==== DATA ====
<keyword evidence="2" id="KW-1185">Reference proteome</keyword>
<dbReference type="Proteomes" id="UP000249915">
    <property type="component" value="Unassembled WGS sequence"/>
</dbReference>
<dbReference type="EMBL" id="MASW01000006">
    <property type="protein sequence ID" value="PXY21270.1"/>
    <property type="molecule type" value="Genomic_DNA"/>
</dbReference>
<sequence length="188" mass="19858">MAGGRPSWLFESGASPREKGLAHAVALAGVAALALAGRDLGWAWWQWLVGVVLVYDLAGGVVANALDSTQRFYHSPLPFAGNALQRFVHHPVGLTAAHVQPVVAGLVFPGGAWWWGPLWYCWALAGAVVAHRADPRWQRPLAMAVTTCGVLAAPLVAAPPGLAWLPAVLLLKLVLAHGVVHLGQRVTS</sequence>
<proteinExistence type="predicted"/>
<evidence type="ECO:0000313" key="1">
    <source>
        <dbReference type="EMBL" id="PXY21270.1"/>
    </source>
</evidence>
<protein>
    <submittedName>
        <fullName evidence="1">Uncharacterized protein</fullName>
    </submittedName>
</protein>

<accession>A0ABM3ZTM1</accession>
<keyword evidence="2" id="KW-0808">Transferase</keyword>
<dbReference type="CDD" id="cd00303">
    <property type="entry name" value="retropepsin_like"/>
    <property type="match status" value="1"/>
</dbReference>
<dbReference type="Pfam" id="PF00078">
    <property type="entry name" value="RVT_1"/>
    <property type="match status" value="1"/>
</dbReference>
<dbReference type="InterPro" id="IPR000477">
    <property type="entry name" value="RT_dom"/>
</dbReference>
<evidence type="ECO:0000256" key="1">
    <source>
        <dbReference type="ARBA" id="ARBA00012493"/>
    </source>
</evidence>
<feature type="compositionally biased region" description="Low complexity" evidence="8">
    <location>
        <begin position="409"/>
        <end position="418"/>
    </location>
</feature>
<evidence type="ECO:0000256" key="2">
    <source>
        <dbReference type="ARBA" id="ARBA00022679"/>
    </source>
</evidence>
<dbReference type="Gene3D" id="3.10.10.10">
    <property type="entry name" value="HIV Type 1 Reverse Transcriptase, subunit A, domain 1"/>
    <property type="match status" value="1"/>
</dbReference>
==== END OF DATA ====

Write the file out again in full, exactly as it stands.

<keyword evidence="2" id="KW-1185">Reference proteome</keyword>
<dbReference type="Proteomes" id="UP000249915">
    <property type="component" value="Unassembled WGS sequence"/>
</dbReference>
<dbReference type="EMBL" id="MASW01000006">
    <property type="protein sequence ID" value="PXY21270.1"/>
    <property type="molecule type" value="Genomic_DNA"/>
</dbReference>
<sequence length="188" mass="19858">MAGGRPSWLFESGASPREKGLAHAVALAGVAALALAGRDLGWAWWQWLVGVVLVYDLAGGVVANALDSTQRFYHSPLPFAGNALQRFVHHPVGLTAAHVQPVVAGLVFPGGAWWWGPLWYCWALAGAVVAHRADPRWQRPLAMAVTTCGVLAAPLVAAPPGLAWLPAVLLLKLVLAHGVVHLGQRVTS</sequence>
<proteinExistence type="predicted"/>
<evidence type="ECO:0000313" key="1">
    <source>
        <dbReference type="EMBL" id="PXY21270.1"/>
    </source>
</evidence>
<protein>
    <submittedName>
        <fullName evidence="1">Uncharacterized protein</fullName>
    </submittedName>
</protein>

<accession>A0ABM3ZTM1</accession>
<keyword evidence="2" id="KW-0808">Transferase</keyword>
<dbReference type="CDD" id="cd00303">
    <property type="entry name" value="retropepsin_like"/>
    <property type="match status" value="1"/>
</dbReference>
<dbReference type="Pfam" id="PF00078">
    <property type="entry name" value="RVT_1"/>
    <property type="match status" value="1"/>
</dbReference>
<dbReference type="InterPro" id="IPR000477">
    <property type="entry name" value="RT_dom"/>
</dbReference>
<evidence type="ECO:0000256" key="1">
    <source>
        <dbReference type="ARBA" id="ARBA00012493"/>
    </source>
</evidence>
<feature type="compositionally biased region" description="Low complexity" evidence="8">
    <location>
        <begin position="409"/>
        <end position="418"/>
    </location>
</feature>
<evidence type="ECO:0000256" key="2">
    <source>
        <dbReference type="ARBA" id="ARBA00022679"/>
    </source>
</evidence>
<dbReference type="Gene3D" id="3.10.10.10">
    <property type="entry name" value="HIV Type 1 Reverse Transcriptase, subunit A, domain 1"/>
    <property type="match status" value="1"/>
</dbReference>